best regards Stefan

1 Like

I believe that this sums it up well

6 posts were split to a new topic: The merits of delay Vs millis

Hi Stefan, currently my program is supposed to be a process that is started by a button. An example of how it should work is
13.00 = button pressed, relay turns on for 2 minutes
13.02 = relay turns off, waits for 8 minutes
13.10 = relay turns on
13.12 = relay turns off
and it should stop after programming a stop button. However, now I am having trouble making the program delay for the specified 8 minutes. Currently, with the same code, it is working more like
13.00 = button pressed, relay turns on
13.02 = relay turns off
13.02 = relay turns on

this means that the delay function is not working and I cant seem to figure out why

sorry for the late reply and thank you so much for your help so far Stefan

one way of realising such a functionality is thinking of it as doing different things:

Thing1: wait for start-button to be pressed

Thing2: switch on relay

Thing3: wait two minutes

Thing4: switch off relay

Thing5: wait 8 minutes

Thing6: go on with doing Thing2 (switch on relay)

Whenever you do Thing1 nothing else than this single Thing1 has to be done

Whenever you do Thing2 nothing else than this single Thing2 has to be done
Whenever you do Thing5 nothing else than this single Thing5 has to be done

Such a functionality can be coded using the switch-case-statement.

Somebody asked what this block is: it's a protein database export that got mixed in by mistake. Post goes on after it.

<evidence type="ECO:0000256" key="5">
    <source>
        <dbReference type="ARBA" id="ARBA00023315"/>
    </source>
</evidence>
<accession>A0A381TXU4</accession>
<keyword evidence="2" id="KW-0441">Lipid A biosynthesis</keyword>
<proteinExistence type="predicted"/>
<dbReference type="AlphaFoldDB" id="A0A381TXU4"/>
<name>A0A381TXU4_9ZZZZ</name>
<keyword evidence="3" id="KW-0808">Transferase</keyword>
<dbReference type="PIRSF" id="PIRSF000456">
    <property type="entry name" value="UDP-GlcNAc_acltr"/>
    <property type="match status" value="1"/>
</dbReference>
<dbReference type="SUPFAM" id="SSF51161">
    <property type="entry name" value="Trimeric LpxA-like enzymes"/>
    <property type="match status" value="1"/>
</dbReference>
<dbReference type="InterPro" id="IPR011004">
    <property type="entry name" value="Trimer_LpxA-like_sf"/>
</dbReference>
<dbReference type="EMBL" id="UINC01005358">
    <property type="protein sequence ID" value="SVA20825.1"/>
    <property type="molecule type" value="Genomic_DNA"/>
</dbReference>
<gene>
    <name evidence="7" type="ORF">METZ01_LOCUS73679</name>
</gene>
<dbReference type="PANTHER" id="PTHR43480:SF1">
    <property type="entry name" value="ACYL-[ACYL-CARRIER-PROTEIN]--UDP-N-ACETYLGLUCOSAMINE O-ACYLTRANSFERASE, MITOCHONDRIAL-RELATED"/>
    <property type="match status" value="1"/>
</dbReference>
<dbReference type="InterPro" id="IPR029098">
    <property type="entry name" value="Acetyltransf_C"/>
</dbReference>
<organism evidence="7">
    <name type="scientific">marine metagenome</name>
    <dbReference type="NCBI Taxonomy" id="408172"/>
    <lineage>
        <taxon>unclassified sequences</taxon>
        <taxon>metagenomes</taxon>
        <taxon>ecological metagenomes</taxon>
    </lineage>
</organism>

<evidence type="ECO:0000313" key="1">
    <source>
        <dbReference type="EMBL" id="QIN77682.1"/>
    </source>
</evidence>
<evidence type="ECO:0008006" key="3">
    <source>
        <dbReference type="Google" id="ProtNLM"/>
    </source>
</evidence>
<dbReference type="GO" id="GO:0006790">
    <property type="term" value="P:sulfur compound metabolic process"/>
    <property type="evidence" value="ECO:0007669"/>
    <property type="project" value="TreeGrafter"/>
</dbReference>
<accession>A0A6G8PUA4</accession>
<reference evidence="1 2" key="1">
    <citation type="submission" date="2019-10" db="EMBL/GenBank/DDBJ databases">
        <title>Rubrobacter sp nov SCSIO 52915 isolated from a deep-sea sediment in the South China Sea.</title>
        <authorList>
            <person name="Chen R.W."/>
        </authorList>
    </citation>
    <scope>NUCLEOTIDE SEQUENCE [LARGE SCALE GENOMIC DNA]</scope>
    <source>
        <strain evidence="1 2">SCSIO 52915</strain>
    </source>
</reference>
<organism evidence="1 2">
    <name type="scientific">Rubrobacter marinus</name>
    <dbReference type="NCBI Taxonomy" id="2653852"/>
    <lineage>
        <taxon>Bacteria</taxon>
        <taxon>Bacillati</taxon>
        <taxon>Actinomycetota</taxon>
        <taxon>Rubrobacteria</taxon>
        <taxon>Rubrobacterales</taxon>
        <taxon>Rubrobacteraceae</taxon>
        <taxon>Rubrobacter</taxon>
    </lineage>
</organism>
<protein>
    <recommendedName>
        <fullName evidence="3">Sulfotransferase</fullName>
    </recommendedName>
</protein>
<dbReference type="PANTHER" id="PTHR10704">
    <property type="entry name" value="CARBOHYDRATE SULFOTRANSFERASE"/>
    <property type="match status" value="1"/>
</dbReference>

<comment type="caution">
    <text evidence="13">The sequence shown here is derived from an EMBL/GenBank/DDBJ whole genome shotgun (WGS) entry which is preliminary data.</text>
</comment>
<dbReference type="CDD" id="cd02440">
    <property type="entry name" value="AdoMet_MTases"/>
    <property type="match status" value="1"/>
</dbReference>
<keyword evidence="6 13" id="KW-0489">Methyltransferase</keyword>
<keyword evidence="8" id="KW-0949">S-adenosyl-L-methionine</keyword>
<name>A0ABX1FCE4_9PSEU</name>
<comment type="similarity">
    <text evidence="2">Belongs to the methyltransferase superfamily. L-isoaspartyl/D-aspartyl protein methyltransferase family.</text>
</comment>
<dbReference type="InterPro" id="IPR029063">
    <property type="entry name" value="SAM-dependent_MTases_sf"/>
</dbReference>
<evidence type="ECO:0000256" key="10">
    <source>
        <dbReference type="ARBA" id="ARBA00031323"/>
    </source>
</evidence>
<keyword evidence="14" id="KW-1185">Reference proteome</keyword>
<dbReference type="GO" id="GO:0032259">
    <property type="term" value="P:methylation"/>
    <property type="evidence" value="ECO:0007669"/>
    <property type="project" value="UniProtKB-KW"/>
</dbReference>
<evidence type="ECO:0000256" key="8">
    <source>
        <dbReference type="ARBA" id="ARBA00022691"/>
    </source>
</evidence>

This explanation shall give a easy to understand description of what a certain coding-technique does.

Of course a microcontroller can do more than one thing at a withing 0,01 seconds or longer times.

But it helps to understand the principle.

If you think about cooking a meal:
While your rice is boiling of course you can cut the vegetables. If you have setup a short-time-clock that starts beeping of rice-cooking-time is over you can do something in parallel to the rice-cooking. You don't have to watch the rice all the time or testing rice-corns every second.

That is what programs can do too.
As you want to do 6 different things it is not written in a single line of code

recently quite a lot of postings popped up than can be solved with a programming-technique called state-machine
Do Thing1 then
Do Thing2 then
Do Thing3 ....

= your relay-2min-on8-minutes-off-thing ;-))

So I wrote a demo-program that shall explain how this works. You are an ideal candiate for giving feedback about this demo-code if it is easy to understand or what questions arise

So please read it and post your feedback. As a reward I will help you with adapting this demo-code to your 2-8-2-switch-on-off-code ;-))

best regards Stefan